Jon Brion – Play the Game
Once again, Howard Blume shows us in this YouTube video summary that yes, the media can, in fact, actually report education issues in a civilized and rational manner. His reasonableness applies not only to issues that are generally agreed upon by all (for example, more funding would definitely be a good thing), but also more contentious issues (such as charter schools – fast forward to about 1:20 to see).
Unfortunately, this method of reporting seems to be in the minority, as his colleagues have at times given up on taking nuanced positions in favor of headline-grabbing declarations, such as today’s “Teachers who just don’t care”. While I can empathize with the op-ed author’s frustration, expressing it in such virulent language does absolutely nothing to either inform or progress the conversation in a way than anyone desires.
And after being unsatisfied with the damage done after publishing their own value-added data rankings of LAUSD elementary teachers (see “Ratings, again” about halfway down the page), it looks as if some of the editors at the Times may now be trying to do the same using the district’s own value-added metric, which is designed to be confidential between teachers and principals (click to download our superintendent’s response).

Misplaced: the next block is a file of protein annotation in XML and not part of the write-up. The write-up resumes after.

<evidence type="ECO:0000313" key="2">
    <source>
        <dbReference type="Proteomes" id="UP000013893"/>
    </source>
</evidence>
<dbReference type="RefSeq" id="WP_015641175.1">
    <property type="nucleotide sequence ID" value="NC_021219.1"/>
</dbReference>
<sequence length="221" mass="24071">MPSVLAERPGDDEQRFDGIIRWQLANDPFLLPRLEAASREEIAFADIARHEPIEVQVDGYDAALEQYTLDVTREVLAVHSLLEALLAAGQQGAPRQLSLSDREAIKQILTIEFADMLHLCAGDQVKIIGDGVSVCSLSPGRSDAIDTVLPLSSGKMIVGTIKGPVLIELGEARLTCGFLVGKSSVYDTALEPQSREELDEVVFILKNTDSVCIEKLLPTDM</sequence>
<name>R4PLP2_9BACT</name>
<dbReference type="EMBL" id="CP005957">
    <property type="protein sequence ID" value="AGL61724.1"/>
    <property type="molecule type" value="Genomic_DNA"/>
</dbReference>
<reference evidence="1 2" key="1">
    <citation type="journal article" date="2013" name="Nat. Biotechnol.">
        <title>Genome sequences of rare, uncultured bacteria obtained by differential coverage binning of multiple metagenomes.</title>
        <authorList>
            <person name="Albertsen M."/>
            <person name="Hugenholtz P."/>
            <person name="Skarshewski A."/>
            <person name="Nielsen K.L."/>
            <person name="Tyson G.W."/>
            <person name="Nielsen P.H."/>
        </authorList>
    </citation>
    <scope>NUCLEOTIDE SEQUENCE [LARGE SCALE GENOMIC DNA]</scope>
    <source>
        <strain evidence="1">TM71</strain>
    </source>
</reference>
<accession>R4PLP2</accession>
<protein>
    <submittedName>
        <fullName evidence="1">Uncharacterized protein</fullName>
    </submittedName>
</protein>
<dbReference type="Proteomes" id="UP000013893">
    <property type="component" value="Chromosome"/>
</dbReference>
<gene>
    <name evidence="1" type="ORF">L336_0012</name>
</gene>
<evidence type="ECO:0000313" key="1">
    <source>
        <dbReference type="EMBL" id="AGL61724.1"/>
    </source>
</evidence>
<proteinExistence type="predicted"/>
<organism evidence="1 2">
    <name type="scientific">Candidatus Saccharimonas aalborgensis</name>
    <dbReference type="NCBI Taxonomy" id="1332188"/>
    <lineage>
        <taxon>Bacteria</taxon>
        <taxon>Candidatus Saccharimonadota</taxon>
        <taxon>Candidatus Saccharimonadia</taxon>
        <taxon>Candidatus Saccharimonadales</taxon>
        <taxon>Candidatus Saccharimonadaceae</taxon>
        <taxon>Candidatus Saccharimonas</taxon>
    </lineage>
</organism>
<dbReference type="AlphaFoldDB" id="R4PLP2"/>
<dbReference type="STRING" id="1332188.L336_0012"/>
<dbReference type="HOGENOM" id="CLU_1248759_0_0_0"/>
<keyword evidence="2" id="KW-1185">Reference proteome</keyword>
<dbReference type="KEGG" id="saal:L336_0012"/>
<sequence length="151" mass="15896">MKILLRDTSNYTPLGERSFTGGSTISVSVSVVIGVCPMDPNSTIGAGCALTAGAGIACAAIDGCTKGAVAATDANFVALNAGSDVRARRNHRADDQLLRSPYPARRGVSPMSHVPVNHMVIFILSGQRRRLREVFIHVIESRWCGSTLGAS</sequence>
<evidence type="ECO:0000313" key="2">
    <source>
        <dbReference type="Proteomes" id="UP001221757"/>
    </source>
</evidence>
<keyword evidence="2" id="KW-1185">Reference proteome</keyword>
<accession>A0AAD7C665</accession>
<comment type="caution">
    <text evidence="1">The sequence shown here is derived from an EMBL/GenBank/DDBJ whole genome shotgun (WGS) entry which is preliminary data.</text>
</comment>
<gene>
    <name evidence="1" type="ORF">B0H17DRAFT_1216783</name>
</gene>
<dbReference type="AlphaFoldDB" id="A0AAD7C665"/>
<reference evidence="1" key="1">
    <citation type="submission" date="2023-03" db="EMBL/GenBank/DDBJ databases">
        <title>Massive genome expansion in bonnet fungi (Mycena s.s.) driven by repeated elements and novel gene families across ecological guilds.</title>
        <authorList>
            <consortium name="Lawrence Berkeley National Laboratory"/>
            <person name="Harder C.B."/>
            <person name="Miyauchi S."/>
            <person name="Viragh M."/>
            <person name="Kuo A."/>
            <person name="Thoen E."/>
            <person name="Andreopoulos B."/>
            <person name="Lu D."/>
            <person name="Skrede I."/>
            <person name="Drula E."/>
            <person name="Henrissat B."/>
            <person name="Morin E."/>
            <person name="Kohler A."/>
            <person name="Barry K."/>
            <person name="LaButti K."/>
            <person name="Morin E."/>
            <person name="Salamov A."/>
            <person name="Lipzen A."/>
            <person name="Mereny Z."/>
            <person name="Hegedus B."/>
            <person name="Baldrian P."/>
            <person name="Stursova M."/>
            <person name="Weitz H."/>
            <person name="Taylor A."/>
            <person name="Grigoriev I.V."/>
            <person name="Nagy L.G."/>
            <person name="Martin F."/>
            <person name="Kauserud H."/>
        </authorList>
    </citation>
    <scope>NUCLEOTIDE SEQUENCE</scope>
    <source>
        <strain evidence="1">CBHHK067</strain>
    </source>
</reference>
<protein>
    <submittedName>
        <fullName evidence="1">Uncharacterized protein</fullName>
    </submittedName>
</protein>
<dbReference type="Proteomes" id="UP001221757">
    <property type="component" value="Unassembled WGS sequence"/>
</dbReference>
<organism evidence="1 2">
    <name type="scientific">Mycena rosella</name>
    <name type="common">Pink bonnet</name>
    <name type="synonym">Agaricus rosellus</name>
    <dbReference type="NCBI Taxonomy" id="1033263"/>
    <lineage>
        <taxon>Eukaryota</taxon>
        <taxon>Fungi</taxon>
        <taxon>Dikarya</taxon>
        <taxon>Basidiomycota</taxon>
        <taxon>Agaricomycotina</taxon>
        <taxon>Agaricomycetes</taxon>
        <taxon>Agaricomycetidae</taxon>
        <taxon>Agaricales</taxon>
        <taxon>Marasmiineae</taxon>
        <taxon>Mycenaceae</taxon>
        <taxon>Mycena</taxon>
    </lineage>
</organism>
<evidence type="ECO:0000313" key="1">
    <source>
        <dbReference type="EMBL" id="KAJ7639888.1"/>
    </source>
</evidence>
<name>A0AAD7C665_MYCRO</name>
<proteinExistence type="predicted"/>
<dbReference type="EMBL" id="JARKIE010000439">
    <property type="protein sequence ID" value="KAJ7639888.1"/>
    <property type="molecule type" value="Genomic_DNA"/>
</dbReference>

While this move may sell some more newspapers (though I doubt why, given the newspaper industry’s brilliantly astigmatic decision to give all their content away for free online), it will do nothing to further the discussion in a meaningful way, but rather will only undercut and further polarize what it is that the district (perhaps galvanized by the Times’ first exposé into teacher rankings) is actually hoping to do.
Apparently, some folks need to have their cake, eat it too, and then vomit it all over the room.